Featured Research

from universities, journals, and other organizations

Secondhand Smoke Raises Odds Of Fertility Problems In Women

Date:
December 6, 2008
Source:
University of Rochester Medical Center
Summary:
If you need another reason to quit smoking, consider that it may diminish your chances of being a parent or grandparent. Scientists have found that women exposed to second hand smoke, either as adults or children, were significantly more likely to face fertility problems and suffer miscarriages.

If you need another reason to quit smoking, consider that it may diminish your chances of being a parent or grandparent. Scientists have found that women exposed to second hand smoke, either as adults or children, were significantly more likely to face fertility problems and suffer miscarriages.
Credit: iStockphoto/Stepan Popov

If you need another reason to quit smoking, consider that it may diminish your chances of being a parent or grandparent. Scientists at the University of Rochester Medical Center have found that women exposed to second hand smoke, either as adults or children, were significantly more likely to face fertility problems and suffer miscarriages.

An epidemiologic analysis of more than 4,800 non-smoking women showed those who were exposed to second hand smoke six or more hours per day as children and adults faced a 68 percent greater chance of having difficulty getting pregnant and suffering one or more miscarriages. The study is published online in Tobacco Control and is one of the first publications to demonstrate the lasting effects of second hand smoke exposure on women during childbearing years.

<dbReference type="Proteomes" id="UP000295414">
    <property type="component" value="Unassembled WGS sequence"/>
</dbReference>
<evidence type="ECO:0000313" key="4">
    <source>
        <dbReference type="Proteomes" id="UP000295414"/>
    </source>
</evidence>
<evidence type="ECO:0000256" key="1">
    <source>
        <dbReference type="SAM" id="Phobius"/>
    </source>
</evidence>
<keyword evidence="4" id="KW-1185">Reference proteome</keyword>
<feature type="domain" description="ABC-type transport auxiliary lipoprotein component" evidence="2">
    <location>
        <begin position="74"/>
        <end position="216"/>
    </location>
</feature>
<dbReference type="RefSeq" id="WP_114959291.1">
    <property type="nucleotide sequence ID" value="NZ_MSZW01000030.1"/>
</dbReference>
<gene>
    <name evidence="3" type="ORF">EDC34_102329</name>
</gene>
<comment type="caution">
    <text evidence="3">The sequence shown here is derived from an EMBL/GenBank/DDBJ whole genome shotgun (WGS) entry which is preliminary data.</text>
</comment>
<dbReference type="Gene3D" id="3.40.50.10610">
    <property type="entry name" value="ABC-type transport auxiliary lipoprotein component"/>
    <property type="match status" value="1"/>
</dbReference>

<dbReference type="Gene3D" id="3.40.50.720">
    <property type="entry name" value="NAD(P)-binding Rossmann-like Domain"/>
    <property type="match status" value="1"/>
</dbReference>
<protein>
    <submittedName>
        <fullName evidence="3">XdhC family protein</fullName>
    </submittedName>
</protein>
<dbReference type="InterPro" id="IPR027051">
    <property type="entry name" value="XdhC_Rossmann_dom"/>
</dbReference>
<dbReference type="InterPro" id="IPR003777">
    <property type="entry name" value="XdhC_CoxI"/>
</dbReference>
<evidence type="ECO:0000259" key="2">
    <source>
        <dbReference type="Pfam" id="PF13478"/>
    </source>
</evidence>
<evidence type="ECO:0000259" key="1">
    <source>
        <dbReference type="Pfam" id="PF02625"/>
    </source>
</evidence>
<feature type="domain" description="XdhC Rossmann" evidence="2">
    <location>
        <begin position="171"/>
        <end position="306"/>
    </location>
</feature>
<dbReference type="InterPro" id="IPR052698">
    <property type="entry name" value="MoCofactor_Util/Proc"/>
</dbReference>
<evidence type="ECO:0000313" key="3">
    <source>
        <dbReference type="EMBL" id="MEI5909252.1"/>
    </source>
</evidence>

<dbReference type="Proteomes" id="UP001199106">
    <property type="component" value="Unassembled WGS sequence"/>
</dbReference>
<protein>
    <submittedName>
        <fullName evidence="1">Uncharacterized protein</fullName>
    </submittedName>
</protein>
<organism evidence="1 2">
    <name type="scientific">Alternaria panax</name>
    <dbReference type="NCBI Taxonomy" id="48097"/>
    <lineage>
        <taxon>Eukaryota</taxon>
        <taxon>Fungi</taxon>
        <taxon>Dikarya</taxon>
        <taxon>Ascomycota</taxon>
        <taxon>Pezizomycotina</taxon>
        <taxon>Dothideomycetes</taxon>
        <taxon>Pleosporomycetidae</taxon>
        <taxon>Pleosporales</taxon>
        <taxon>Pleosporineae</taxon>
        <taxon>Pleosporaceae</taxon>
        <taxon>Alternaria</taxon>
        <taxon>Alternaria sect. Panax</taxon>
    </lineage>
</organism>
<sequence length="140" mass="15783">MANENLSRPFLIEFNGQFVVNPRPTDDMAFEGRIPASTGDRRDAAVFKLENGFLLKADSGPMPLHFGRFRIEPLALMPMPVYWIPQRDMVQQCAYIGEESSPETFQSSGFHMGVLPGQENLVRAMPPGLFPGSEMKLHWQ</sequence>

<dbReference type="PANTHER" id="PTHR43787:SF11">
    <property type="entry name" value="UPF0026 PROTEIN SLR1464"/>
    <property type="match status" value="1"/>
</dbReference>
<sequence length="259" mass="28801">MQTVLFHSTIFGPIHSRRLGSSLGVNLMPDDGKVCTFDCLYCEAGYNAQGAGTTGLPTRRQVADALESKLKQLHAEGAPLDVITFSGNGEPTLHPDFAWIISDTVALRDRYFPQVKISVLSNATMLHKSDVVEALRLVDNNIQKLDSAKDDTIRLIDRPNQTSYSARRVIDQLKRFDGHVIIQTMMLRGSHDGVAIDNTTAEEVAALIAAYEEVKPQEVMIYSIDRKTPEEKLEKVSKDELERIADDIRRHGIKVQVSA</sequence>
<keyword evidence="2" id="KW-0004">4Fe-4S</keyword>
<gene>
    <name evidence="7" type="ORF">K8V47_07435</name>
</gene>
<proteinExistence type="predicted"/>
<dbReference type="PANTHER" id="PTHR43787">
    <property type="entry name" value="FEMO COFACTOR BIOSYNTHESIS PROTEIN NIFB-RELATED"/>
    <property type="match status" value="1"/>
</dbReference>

"These statistics are breathtaking and certainly points to yet another danger of second hand smoke exposure," said Luke J. Peppone, Ph.D., research assistant professor at Rochester's James P. Wilmot Cancer Center.

In the study, four out of five women reported exposure to second hand smoke during their lifetime. Half of the women grew up in a home with smoking parents and nearly two-thirds of them were exposed to some second hand smoking at the time of the survey.

More than 40 percent of these women had difficulty getting pregnant (infertility lasting more than a year) or suffered miscarriages, some repeatedly.

"We all know that cigarettes and second hand smoke are dangerous. Breathing the smoke has lasting effects, especially for women when they're ready for children," said Peppone, who analyzed information in the Patient Epidemiology Data System, a well-studied cohort that has yielded information on a variety of cancers.

Peppone analyzed surveys collected from 4,804 women who visited Roswell Park Cancer Institute for health screenings or cancer care from 1982-1998. The 16-page survey focused on lifestyle, habits, family and personal health history, and occupational and environmental exposures. Each participant in this study reported that they had never smoked, and had been pregnant at least once or tried to become pregnant.

Participants reported whether one or both of their parents smoked and if they lived with or worked with smokers as adults. They also estimated the amount of time they were exposed to second hand smoke.

Peppone acknowledges that the data is based upon self-reporting and that is not perfect. However, he said "Women, especially mothers, have extremely accurate recall. Mothers can easily recall details like how long they breastfed, what vitamins they took during prenatal care, and childhood activities."

Many of the women in the study grew up in the 1940s and 1950s, long before the surgeon general issued the first warning about the dangers of cigarette smoking in 1964. Since then, millions of dollars were spent to study the dangers of cigarette smoking. Tobacco use contributes to more than nearly 90 percent of all deadly lung cancers and 30 percent of all cancer deaths in the U.S., and a host of other health problems